In the immediate aftermath of the Jewish diplomatic victory in New York, riots broke out across Palestine. Angry Arab mobs attacked Jewish shops and residences to punish them for the partition plan and to dissuade them from further political audacity. The formal war would come later, the day after the declaration of the State of Israel, when the fledgling Jewish state’s six Arab neighbours would invade it. In the meantime, however, Jewish blood flowed in a frenzy of disorganised violence. In a single week in March 1948, over a 100 Jews were killed.

Zionist leaders had predicted such a reaction and had prepared themselves well. In their experience, the British government could not be trusted – in the past, they had stood by as Arabs massacred Jews and even intervened to disarm Jewish defence groups to place them at the mercy of the Arabs. In April 1947, the Haganah had little more than 10,000 rifles and less than 3,000 machine guns of poor quality and varying calibers; by independence, David Ben Gurion had almost tripled the Jewish arsenal and even added a couple of dozen Messerschmitts left over from World War II. In addition, a fund-raising drive by Golda Meir in the United States had garnered $50 million for the new Jewish state.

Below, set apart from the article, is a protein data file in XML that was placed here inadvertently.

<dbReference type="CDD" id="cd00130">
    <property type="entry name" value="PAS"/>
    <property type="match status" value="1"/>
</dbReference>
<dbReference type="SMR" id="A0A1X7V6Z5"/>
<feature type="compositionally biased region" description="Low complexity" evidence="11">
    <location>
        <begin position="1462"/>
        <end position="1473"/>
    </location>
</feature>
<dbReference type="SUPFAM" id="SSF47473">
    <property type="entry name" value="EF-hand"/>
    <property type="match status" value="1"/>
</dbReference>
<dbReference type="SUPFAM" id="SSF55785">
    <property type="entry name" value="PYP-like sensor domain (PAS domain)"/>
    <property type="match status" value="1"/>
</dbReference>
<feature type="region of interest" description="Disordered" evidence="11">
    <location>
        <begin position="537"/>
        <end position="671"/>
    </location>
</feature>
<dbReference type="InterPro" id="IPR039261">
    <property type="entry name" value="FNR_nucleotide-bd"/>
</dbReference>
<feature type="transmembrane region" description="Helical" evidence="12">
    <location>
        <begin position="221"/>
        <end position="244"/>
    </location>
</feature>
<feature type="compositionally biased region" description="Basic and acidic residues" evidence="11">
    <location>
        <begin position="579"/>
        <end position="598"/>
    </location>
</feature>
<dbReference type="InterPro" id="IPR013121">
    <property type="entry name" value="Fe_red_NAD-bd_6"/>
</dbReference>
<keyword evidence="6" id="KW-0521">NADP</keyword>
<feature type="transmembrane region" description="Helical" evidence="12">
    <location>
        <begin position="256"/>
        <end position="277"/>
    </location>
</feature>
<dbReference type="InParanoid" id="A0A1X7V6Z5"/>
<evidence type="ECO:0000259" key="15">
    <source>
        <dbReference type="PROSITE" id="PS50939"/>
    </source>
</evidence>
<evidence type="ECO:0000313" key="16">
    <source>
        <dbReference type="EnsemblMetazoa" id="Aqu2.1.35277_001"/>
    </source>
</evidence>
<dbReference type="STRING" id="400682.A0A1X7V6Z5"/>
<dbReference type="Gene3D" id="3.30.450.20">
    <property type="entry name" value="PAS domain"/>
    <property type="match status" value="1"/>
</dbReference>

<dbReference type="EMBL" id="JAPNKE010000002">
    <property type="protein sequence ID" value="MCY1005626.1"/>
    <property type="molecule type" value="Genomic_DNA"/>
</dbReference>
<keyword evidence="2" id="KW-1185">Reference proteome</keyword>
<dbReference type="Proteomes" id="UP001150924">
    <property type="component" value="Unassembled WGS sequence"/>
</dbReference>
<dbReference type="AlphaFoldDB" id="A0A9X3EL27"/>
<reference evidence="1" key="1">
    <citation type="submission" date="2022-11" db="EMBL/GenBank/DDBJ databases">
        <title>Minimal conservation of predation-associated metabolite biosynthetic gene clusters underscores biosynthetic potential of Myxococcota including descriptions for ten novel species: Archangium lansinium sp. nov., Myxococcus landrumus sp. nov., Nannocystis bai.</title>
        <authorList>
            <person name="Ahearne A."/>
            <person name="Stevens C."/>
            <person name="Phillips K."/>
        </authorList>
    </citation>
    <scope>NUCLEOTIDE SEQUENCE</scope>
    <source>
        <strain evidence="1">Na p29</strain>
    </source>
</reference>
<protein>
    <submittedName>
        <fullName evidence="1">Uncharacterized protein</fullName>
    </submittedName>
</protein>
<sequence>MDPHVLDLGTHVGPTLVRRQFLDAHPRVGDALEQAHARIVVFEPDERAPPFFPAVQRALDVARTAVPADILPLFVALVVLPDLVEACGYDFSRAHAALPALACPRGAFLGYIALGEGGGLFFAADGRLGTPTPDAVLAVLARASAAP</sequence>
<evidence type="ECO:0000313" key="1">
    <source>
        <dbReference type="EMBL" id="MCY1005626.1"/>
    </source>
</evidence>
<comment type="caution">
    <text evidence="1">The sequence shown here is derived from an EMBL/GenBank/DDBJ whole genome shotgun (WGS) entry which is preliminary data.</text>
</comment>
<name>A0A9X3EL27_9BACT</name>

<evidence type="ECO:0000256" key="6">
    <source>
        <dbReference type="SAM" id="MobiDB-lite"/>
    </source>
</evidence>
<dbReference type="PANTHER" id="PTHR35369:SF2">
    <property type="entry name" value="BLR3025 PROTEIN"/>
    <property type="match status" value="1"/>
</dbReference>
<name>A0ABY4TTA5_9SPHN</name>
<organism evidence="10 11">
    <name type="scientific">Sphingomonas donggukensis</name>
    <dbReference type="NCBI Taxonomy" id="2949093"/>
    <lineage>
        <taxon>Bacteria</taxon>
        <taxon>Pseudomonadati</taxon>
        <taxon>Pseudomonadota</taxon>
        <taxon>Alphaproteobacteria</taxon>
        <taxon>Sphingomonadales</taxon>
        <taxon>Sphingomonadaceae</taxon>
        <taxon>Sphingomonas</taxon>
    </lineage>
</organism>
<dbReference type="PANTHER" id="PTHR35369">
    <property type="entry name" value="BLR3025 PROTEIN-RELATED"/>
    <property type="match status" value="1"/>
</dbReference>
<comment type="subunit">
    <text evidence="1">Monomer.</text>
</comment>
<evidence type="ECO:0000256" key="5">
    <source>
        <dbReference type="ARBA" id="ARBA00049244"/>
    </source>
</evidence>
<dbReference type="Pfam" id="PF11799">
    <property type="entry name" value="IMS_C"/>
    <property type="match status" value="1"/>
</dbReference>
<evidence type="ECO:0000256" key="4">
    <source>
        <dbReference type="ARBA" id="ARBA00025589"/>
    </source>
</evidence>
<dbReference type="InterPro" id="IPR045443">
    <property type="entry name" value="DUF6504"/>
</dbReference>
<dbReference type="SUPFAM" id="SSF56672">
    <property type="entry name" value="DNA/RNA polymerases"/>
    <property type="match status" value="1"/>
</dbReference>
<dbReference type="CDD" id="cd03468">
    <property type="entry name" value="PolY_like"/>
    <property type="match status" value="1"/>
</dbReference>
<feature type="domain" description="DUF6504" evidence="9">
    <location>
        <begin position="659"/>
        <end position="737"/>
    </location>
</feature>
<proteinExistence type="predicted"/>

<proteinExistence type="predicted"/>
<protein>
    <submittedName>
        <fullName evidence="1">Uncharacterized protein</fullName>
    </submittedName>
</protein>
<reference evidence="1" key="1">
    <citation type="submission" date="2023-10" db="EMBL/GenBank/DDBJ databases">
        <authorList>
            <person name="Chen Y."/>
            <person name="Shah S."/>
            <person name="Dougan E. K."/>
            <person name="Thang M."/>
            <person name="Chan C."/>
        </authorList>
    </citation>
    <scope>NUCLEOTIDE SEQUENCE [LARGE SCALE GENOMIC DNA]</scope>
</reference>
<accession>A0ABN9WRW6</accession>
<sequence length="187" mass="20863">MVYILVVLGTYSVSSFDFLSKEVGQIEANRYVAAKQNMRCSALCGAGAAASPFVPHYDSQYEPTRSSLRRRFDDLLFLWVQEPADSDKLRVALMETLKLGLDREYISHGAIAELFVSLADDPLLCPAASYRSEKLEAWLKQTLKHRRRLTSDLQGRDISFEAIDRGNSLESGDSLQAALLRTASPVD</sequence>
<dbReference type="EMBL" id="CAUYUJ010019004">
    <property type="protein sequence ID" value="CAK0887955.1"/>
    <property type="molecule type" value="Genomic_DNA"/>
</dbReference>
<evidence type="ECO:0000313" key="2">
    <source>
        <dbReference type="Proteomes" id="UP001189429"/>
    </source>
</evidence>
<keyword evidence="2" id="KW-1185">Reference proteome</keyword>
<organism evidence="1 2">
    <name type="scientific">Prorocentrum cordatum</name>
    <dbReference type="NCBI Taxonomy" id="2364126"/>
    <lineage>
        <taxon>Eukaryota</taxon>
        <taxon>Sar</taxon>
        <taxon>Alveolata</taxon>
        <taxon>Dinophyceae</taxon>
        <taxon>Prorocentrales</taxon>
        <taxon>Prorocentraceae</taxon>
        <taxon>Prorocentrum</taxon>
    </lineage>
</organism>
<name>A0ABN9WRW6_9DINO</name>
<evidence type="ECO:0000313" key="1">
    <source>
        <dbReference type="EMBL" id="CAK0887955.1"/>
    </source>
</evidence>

The plan to “save Israel” had been put into play since at least July 1945, when Ben Gurion met with 18 millionaires at the residence of his friend, Rudolph Sonnenborn, in New York. Under the guise of shipping medical equipment to hospitals, the Sonnenborn Institute would collect funds to purchase arms for the future Israeli military. Ben Gurion was fully aware that Washington’s feelings on Zionism were lukewarm at best and he was willing to evict the British, weakened by war, from Palestine by force if necessary. London, however, announced in February 1947 that it would leave Palestine by May 15 of the following year.